(Reuters) - Power-management chipmaker ON Semiconductor Corp said it will cut about 250 jobs and cancel annual cash bonuses for senior executives, including its CEO and CFO, to reduce costs in a weak economic environment.
ON Semiconductor, which earlier this month reported second-quarter revenue below analysts’ expectations on lower orders, is struggling with poor performance at its Sanyo segment.
“The one specific segment that ON is trying to fix is the Sanyo acquisition. It is a business that has been losing money since the acquisition,” Robert W Baird & Co analyst Tristan Gerra told Reuters.
The company acquired Sanyo Semiconductor Co Ltd in January 2011 for about $500 million including debt. The division designs, manufactures and sells radio frequency and power-related components used in flash memory devices and touch sensors.
ON had cut 10 percent jobs in the Sanyo division in the second quarter.
Sanyo’s business was not growing at the time of the acquisition and it was further impacted negatively by the Japanese earthquake and the Thai floods, Gerra said.
Japanese companies, which are Sanyo’s biggest customers, have also not been doing well, he added.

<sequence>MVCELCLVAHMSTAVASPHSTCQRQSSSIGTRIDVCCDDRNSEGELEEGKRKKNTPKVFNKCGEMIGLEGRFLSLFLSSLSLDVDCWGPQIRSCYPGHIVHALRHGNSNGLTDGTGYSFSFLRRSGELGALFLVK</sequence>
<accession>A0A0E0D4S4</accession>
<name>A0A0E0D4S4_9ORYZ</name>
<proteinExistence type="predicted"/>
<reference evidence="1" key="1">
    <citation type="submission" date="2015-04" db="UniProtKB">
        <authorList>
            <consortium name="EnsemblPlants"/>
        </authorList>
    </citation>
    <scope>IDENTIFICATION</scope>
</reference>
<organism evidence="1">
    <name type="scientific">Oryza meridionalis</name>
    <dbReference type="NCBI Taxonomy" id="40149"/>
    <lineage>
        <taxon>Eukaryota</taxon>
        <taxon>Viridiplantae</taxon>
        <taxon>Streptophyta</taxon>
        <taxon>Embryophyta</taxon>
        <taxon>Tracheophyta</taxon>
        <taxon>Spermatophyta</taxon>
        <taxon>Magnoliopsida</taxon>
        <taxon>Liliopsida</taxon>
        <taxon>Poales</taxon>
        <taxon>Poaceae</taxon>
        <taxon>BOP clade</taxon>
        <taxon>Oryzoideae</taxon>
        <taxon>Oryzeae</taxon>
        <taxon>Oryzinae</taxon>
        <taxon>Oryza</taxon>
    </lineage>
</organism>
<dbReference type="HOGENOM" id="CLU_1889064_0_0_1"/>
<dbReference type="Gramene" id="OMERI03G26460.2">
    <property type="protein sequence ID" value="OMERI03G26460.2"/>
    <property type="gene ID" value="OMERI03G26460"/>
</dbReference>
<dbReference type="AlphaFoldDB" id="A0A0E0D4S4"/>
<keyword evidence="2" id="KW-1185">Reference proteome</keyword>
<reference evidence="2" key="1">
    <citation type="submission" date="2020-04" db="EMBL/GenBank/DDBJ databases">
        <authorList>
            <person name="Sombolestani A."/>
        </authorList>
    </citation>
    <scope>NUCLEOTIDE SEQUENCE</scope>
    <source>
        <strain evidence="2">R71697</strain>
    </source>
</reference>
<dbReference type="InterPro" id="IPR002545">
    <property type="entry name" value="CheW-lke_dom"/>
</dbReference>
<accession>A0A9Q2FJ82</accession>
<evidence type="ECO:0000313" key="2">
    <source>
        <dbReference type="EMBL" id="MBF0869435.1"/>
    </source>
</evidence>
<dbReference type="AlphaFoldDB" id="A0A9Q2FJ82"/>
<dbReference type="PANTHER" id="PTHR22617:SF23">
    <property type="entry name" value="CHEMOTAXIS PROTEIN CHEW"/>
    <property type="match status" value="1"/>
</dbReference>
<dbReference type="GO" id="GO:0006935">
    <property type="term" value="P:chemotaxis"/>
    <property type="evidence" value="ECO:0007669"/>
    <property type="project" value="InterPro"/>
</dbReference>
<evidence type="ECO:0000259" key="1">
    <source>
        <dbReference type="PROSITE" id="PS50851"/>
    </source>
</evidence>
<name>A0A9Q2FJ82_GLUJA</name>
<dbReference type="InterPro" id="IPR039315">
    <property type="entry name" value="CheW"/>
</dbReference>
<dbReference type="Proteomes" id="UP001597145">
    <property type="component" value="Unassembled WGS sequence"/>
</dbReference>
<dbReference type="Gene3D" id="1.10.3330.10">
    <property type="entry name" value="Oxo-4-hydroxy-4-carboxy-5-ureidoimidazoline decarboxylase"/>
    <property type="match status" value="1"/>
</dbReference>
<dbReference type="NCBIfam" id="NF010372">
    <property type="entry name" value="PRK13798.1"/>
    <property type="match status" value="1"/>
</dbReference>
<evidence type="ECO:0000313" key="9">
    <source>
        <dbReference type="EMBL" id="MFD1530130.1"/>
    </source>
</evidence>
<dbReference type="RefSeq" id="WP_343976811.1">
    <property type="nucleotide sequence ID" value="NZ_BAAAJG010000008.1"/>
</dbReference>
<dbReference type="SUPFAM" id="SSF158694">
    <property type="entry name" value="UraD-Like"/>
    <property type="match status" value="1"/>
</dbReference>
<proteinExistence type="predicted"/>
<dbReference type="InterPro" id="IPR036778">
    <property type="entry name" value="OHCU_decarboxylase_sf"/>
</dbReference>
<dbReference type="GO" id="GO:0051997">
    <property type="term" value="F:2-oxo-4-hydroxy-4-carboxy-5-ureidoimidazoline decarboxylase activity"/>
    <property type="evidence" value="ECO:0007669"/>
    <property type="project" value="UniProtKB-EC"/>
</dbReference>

Sony Corp and Canon Inc have cut their full-year operating profit forecast on a strong yen and a weak global economy.
Panasonic Corp, another major customer, slashed workforce by 36,000 last year and is expected to continue cutting jobs.
ON expects to complete most of the job cuts in the current quarter and take a related charge of $11 million to $14 million, it said in a regulatory filing on Wednesday.
The company had a global workforce of 19,442 last year, according to its annual report.
A weak spending environment has pushed several chipmakers into a rough patch, with ON’s rivals such as Fairchild Semiconductor International Inc and Cypress Semiconductor Corp forecasting weak growth.
ON Semiconductor shares, which have fallen 14 percent since the beginning of the year, were trading flat at $6.59 on the Nasdaq.
Reporting by Neha Alawadhi in Bangalore; Editing by Joyjeet Das and Sriraj Kalluvila